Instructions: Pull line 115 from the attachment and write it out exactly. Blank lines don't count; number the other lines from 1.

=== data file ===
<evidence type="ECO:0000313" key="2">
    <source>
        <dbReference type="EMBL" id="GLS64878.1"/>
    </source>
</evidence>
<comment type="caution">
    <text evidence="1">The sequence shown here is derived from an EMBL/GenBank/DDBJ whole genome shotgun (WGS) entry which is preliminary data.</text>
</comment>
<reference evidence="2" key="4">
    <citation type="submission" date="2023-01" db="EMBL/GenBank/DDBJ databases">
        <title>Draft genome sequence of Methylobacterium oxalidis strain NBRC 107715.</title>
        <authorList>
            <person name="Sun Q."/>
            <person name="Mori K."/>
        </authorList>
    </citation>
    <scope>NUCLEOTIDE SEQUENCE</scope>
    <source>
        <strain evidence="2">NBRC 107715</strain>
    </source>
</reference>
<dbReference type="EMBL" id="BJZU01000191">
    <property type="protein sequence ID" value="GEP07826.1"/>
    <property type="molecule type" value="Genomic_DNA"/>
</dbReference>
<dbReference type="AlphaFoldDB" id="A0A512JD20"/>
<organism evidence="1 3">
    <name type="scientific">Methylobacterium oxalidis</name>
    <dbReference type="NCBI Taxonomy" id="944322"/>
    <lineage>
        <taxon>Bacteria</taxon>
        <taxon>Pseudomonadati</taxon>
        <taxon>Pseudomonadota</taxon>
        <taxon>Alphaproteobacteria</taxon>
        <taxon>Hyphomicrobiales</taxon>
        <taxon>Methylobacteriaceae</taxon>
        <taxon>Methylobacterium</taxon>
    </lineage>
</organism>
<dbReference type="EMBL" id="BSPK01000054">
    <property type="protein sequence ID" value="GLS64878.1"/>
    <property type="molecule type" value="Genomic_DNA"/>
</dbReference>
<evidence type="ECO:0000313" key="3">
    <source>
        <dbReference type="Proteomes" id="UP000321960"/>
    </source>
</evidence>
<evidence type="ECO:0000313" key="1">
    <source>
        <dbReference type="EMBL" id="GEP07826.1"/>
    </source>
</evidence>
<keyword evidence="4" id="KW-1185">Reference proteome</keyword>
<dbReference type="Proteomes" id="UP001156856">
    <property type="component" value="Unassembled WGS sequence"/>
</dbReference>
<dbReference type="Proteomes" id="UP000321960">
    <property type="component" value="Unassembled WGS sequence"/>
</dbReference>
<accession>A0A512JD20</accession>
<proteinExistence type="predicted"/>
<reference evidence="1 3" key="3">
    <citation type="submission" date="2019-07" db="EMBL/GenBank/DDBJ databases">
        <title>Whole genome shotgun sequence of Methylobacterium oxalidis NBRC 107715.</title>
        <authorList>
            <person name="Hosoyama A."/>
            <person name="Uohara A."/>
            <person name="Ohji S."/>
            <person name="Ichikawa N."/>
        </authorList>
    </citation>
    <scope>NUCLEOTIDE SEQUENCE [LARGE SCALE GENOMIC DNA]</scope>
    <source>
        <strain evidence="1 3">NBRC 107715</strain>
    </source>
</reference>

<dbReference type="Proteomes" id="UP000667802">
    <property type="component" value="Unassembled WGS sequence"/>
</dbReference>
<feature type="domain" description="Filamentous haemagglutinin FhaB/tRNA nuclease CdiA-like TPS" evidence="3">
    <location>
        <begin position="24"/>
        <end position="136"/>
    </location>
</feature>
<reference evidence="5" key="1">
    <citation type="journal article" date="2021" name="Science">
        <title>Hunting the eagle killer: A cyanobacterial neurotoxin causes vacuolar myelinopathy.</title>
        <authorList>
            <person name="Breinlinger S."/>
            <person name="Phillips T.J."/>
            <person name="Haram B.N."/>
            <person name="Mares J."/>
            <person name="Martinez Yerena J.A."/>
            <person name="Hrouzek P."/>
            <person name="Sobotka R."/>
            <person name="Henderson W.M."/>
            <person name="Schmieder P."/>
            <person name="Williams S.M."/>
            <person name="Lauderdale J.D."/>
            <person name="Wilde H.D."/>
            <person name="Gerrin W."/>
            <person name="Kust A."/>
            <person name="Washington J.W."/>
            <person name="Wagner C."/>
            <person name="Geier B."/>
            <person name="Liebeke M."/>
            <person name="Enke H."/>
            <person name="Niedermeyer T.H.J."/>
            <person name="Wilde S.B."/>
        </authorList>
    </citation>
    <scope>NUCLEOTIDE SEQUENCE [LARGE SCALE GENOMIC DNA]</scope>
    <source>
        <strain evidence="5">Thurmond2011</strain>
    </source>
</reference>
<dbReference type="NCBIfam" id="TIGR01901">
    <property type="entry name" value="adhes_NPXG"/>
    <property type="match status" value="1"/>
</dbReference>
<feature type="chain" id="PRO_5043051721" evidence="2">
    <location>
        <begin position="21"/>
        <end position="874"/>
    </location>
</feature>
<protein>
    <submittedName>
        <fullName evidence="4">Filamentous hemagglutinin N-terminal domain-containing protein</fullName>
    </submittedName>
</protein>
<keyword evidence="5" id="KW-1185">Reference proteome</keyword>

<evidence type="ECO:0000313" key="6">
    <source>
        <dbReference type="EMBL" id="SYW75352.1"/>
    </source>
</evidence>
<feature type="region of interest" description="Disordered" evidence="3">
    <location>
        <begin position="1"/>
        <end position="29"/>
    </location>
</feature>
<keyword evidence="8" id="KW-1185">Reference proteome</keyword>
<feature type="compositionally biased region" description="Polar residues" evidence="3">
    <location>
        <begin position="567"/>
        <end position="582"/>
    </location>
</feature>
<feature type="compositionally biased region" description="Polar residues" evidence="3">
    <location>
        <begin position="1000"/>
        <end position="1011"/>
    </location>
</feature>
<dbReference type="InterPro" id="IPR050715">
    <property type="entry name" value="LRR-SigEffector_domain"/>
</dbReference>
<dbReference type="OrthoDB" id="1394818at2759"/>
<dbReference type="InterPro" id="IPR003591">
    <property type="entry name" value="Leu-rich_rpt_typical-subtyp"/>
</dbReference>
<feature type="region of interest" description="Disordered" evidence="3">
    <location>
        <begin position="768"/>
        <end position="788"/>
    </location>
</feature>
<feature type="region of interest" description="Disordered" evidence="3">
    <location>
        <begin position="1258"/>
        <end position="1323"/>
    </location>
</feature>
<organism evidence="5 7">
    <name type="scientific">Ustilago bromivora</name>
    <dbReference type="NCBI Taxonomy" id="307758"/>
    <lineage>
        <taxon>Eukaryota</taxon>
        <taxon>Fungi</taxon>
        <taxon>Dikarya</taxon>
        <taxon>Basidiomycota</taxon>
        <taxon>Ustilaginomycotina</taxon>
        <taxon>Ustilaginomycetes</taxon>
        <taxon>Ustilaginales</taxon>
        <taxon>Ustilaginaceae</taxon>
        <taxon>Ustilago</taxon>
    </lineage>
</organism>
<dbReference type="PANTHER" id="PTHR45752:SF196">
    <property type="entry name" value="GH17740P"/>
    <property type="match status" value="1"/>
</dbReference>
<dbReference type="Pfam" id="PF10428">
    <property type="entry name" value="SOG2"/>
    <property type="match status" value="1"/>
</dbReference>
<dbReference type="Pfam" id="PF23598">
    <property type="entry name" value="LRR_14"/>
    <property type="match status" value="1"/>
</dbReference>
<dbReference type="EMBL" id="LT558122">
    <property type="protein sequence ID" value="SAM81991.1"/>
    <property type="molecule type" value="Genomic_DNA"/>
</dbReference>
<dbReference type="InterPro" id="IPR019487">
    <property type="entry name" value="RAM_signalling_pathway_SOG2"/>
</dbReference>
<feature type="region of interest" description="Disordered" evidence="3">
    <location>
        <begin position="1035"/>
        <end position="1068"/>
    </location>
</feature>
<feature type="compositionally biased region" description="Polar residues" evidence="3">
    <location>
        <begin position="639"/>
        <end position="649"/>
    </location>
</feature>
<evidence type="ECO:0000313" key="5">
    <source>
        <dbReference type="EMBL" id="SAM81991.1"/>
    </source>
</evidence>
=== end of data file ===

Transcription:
    <source>